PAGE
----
Invented and built by Cris Forster, the Chrysalis was his first concert-sized instrument. The instrument’s design was inspired by a huge, round, stone-hewn Aztec calendar. Cris thought to himself, “What if there were a musical instrument in the shape of a wheel? And what if this wheel had strings for spokes, could spin, and when played, would sound like the wind?” Thus, the basic idea of the Chrysalis was born. Built in 1975-76, the Chrysalis has two sides, or two circular soundboards, and 82 strings on each side. The wheel, which sits on the crest of a wave-like stand, may be freely spun in either direction.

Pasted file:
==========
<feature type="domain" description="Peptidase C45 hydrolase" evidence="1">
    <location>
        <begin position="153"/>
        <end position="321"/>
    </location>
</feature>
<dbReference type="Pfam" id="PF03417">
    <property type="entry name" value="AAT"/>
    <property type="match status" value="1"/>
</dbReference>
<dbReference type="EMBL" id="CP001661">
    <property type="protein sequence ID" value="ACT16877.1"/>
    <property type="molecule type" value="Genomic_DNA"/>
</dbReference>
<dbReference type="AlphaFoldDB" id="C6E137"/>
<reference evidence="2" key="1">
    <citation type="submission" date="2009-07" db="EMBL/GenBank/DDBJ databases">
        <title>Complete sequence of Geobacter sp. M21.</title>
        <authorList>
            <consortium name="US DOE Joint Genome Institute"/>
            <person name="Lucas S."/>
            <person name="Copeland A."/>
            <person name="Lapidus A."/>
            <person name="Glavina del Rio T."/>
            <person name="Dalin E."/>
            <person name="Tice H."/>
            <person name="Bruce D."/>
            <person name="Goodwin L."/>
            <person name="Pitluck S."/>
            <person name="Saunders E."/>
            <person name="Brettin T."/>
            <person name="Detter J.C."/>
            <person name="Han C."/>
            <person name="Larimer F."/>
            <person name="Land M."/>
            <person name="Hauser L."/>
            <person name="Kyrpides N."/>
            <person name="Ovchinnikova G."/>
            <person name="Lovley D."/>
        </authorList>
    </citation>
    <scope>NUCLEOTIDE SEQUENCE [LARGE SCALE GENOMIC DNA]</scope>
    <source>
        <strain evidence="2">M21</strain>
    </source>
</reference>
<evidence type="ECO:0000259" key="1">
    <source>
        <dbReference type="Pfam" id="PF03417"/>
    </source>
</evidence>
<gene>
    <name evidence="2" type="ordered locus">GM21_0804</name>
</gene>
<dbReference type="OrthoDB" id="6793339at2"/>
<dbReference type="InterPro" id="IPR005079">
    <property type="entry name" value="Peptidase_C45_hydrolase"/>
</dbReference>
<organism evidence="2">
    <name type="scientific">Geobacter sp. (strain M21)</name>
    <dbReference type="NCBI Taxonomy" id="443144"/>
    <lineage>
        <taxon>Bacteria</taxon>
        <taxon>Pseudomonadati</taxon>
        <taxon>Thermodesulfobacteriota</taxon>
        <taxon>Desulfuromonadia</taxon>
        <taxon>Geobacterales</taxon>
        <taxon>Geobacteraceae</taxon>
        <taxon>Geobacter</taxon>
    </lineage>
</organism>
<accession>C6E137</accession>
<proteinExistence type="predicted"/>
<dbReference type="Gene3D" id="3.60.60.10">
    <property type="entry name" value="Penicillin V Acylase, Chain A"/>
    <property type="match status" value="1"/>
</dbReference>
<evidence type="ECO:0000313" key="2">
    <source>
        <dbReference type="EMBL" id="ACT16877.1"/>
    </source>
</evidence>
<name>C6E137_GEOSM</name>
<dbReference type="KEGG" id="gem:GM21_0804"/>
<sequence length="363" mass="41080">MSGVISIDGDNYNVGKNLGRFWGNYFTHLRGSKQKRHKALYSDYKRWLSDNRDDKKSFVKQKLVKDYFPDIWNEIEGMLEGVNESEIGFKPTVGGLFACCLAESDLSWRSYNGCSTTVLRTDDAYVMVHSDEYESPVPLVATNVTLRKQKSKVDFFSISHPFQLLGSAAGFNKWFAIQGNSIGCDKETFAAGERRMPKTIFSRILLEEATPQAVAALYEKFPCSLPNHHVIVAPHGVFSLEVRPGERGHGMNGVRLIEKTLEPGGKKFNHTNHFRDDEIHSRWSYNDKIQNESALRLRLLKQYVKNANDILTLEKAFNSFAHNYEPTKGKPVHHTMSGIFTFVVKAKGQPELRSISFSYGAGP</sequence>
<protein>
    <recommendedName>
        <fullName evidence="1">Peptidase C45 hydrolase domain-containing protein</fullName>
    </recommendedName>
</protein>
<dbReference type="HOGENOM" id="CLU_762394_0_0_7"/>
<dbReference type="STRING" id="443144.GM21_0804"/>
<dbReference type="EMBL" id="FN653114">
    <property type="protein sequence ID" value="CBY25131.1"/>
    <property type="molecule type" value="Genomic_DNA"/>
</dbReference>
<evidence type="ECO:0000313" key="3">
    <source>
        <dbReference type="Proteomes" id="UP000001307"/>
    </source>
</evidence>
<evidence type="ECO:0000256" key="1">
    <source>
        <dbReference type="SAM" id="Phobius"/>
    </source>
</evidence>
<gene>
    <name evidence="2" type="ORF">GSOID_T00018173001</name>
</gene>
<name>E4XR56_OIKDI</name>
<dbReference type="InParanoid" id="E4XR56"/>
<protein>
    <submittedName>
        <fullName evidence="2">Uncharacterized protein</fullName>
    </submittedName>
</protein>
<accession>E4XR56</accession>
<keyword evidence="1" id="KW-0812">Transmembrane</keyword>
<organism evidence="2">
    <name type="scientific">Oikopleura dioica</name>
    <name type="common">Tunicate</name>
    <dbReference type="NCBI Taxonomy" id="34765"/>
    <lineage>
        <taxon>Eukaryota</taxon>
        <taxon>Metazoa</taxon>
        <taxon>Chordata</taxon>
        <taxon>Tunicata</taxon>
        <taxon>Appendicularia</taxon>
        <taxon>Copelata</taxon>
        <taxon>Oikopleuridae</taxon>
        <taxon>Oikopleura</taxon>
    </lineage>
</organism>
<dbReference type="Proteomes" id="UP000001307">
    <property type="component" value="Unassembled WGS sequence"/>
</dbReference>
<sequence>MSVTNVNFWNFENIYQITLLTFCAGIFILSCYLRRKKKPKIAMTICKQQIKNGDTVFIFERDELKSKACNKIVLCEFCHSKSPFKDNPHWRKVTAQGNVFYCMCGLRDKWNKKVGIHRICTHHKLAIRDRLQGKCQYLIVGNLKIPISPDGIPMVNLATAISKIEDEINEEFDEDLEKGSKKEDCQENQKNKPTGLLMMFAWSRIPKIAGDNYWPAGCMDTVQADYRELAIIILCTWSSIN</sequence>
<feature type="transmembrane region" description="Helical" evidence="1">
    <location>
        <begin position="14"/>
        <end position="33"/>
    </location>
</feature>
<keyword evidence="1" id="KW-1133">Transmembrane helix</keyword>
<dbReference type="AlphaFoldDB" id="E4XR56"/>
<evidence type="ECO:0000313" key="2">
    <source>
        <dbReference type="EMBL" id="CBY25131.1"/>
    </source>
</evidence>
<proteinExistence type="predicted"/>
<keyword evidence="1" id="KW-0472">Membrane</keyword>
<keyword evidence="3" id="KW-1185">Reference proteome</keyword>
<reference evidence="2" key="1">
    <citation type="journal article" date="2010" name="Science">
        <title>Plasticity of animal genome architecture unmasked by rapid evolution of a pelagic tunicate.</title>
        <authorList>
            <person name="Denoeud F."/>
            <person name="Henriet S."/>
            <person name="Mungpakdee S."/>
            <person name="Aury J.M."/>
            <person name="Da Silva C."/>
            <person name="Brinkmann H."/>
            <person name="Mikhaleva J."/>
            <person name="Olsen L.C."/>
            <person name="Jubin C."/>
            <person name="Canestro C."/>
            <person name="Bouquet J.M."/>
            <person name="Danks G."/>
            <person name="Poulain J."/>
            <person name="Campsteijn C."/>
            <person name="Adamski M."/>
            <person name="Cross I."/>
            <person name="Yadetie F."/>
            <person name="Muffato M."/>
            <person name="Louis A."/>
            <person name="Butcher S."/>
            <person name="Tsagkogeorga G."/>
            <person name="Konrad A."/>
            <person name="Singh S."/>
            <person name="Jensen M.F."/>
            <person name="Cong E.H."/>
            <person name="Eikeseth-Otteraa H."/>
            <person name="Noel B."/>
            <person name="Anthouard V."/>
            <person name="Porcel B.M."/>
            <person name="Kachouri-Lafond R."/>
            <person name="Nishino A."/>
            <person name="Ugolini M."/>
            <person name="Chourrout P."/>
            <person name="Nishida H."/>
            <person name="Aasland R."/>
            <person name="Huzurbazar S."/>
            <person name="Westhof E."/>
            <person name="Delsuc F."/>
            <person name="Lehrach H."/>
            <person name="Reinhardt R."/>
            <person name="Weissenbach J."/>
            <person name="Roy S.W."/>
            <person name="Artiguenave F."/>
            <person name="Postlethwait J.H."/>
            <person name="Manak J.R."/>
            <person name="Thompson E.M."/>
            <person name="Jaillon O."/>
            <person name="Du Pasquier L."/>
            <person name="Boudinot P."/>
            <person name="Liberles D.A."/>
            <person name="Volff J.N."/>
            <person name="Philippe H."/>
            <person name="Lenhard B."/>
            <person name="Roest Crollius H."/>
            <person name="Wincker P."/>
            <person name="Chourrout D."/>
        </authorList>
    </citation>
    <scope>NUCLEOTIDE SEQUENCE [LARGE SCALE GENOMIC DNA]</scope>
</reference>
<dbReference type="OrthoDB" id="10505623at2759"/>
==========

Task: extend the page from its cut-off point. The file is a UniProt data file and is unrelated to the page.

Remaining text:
Click here to listen to a sample of the Chrysalis
Sitka spruce, oak, ash, maple, birch, ebony, aluminum, brass, and steel.
From 1991-2001, Cris wrote the 1300 page book Musical Mathematics: A Practice in the Mathematics of Tuning Instruments and Analyzing Scales. It is both a masterful historic document and a sound scientific document, from which generations of musicians and instrument makers can continue to draw sustenance and gain deep insight. Above all, it constitutes a bridge between the realms of Art and Science.